St. Justin
(Born c.AD 484)
(Welsh: Iestyn; Latin: Justanus; English: Justin)

Prince Justin of Dumnonia was King Cado's younger brother. He entered the church and was reverered as a holy man. He was usually known as St. Just and founded churches at St. Just-in-Penwith and St. Just-in-Roseland. Whilst living in his western most retreat, he is said to have engaged in an ongoing feud with his neighbour, St. Senan. They would throw rocks at each other from their little hermitages. On one occasion the rocks collided in mid-air near Bosavern and fell to the ground, fused together. His unenviable reputation did not end there. On another occasion he visited St. Keverne on the Lizard Peninsula, and after a hearty meal, left in rather a hurry. His friend soon discovered the reason when he found his favourite chalice missing. Keverne chased after Just, collecting gabro boulders from Crousa Down as he went. Soon St. Just was in sight and Keverne began to throw the great rocks at his fellow saint. Deep in religious meditation, St. Just did not notice until the third boulder nearly hit him. He dropped the chalice where he stood and had to make his get away empty handed. For centuries the three stones stood by the side of the road between Breage and Germoe in a field called Tremen Keverne or "Keverne's three stones". They were eventually broken up for roadstone at the turn of the century. Venton East is named after St. Just (East = ai-est = Just) and here can be found St. Just's well. Priest Cove was once Por east (St. Just's Cove).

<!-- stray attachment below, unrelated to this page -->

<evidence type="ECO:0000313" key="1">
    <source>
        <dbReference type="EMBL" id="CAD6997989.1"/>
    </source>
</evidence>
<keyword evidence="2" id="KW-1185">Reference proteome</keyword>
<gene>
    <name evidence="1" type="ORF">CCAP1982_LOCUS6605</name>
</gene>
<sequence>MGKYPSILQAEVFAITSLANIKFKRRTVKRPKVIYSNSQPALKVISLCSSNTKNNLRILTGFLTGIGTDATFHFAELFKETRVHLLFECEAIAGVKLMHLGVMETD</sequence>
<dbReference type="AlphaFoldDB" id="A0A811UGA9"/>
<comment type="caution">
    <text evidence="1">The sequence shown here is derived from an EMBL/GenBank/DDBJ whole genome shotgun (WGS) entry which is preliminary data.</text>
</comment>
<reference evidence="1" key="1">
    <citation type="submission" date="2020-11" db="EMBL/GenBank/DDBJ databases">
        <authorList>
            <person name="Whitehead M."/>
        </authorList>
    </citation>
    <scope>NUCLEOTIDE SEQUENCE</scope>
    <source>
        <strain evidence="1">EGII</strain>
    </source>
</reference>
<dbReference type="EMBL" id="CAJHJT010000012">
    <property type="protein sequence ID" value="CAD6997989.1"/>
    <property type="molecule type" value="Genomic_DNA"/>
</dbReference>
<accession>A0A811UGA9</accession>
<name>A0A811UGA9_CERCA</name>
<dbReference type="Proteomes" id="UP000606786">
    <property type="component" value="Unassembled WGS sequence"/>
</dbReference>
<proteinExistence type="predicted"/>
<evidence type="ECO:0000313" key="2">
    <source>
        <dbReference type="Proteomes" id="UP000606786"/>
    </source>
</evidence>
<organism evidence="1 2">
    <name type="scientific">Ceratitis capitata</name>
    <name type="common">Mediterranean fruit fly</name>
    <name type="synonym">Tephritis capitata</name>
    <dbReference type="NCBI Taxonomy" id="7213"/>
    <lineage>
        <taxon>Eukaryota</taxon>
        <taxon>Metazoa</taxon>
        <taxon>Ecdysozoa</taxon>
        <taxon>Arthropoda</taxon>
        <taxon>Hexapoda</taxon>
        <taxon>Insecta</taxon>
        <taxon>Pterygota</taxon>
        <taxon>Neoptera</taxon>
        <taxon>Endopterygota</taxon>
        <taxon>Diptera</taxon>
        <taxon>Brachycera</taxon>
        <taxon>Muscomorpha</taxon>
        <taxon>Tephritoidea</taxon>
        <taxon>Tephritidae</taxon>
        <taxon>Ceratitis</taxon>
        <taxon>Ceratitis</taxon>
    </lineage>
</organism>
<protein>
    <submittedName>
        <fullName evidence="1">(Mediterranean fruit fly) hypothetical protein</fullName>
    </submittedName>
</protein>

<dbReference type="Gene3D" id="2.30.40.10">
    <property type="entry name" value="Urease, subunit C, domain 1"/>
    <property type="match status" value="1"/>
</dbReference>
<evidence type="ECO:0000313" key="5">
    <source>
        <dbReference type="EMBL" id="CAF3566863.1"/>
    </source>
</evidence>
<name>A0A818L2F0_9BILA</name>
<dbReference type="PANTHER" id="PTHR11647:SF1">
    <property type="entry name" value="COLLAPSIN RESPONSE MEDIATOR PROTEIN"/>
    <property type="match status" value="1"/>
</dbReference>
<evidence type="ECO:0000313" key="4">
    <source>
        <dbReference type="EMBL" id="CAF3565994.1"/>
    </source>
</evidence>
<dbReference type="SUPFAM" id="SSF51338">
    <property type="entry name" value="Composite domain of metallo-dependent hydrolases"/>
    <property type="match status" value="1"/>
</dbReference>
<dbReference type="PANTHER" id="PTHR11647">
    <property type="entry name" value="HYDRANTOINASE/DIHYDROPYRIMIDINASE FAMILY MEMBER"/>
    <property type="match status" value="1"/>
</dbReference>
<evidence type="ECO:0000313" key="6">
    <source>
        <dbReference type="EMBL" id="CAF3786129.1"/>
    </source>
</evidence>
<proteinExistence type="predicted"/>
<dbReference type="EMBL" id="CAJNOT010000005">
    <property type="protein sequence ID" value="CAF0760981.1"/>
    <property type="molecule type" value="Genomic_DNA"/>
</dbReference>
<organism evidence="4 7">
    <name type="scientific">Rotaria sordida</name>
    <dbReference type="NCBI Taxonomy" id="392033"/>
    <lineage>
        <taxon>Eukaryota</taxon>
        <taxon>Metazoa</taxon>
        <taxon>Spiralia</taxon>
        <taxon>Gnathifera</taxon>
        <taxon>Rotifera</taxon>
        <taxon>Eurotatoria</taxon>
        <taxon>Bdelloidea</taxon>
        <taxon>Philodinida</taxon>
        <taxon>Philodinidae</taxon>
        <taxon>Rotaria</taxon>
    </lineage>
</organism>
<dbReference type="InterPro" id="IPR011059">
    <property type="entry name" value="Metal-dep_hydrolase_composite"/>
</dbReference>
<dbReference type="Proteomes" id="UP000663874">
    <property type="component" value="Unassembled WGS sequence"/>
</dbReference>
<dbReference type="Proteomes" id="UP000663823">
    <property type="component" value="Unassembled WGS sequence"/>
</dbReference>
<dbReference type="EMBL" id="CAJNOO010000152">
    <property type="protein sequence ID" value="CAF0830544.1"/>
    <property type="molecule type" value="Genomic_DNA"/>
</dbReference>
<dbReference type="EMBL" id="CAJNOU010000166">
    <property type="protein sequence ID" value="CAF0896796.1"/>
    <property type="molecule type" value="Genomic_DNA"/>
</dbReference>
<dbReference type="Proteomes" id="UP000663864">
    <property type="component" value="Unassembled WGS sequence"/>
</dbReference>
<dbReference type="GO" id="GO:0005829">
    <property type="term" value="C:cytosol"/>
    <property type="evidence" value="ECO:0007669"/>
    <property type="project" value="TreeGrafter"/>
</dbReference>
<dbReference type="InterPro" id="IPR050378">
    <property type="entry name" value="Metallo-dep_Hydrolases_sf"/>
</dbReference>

Records of St. Justin date back to the 10th century. He could well be historic.


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